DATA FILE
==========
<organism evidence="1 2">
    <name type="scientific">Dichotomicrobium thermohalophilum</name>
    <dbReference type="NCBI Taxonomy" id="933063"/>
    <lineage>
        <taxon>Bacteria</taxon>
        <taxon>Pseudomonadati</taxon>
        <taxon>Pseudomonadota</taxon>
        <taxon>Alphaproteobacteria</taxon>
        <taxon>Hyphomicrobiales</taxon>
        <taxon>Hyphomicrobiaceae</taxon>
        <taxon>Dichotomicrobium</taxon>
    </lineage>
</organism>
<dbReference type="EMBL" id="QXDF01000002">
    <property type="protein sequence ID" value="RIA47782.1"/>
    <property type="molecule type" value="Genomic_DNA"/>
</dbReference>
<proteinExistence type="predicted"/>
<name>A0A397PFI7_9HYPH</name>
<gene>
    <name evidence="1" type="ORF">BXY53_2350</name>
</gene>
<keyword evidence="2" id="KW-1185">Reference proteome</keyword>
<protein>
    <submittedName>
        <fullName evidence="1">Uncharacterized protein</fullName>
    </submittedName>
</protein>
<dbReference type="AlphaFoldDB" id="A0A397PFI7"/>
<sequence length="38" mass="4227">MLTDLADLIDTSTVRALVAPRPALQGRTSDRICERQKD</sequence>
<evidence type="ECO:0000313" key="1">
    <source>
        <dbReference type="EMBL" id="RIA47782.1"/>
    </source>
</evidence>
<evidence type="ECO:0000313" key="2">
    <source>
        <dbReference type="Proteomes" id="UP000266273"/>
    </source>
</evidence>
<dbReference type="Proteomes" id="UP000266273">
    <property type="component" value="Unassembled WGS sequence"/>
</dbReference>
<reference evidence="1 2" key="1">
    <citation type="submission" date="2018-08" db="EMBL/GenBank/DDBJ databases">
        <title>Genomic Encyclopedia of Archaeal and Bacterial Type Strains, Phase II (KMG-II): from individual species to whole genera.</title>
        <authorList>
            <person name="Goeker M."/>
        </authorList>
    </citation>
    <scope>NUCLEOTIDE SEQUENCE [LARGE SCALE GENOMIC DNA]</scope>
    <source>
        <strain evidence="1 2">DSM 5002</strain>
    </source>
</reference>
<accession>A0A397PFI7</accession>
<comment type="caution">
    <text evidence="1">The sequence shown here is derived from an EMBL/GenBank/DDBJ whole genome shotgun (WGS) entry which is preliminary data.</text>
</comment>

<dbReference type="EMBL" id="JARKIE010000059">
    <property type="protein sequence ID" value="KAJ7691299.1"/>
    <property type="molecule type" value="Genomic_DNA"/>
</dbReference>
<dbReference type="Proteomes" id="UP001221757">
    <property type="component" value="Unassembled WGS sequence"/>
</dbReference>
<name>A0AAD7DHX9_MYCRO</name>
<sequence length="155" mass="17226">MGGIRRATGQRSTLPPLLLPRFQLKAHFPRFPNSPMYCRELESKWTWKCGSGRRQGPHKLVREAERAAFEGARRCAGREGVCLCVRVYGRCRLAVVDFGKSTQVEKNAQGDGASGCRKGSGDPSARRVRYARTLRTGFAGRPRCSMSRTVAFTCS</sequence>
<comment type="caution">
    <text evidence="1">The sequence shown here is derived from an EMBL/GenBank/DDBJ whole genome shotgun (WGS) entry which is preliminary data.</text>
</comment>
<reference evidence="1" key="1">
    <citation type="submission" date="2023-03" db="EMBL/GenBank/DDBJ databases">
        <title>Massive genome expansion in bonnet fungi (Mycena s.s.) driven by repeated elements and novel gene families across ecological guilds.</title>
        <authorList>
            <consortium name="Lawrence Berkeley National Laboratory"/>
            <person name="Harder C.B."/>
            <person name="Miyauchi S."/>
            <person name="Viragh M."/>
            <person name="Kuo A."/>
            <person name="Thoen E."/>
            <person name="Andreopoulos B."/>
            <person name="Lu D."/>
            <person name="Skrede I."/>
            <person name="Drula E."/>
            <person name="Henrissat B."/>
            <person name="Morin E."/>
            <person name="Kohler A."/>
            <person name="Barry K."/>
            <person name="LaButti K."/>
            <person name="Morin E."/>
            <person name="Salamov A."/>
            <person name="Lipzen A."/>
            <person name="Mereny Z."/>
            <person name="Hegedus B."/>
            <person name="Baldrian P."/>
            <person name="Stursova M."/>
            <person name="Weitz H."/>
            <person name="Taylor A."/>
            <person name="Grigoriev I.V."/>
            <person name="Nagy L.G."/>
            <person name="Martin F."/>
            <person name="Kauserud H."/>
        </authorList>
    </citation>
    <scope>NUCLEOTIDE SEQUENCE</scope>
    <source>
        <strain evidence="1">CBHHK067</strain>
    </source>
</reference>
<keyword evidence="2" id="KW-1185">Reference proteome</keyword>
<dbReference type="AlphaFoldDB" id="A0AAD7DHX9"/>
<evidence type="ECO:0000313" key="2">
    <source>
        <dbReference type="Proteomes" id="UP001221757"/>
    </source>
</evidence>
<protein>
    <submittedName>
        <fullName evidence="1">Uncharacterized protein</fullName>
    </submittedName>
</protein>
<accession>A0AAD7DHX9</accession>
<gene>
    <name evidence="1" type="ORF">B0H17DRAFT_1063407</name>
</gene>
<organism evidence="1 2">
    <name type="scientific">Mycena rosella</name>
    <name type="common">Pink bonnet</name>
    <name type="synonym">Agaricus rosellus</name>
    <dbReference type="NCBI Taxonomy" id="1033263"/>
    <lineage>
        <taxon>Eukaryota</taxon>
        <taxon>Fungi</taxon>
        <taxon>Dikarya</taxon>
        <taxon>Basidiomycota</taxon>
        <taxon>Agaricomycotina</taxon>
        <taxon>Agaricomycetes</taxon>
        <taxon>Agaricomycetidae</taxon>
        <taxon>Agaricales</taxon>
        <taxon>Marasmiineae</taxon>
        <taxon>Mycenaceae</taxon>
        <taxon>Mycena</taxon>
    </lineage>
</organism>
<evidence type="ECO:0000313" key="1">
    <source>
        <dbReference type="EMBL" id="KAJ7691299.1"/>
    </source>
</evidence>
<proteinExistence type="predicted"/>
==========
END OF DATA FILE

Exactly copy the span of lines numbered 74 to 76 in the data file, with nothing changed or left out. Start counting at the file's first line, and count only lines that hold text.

        <title>Massive genome expansion in bonnet fungi (Mycena s.s.) driven by repeated elements and novel gene families across ecological guilds.</title>
        <authorList>
            <consortium name="Lawrence Berkeley National Laboratory"/>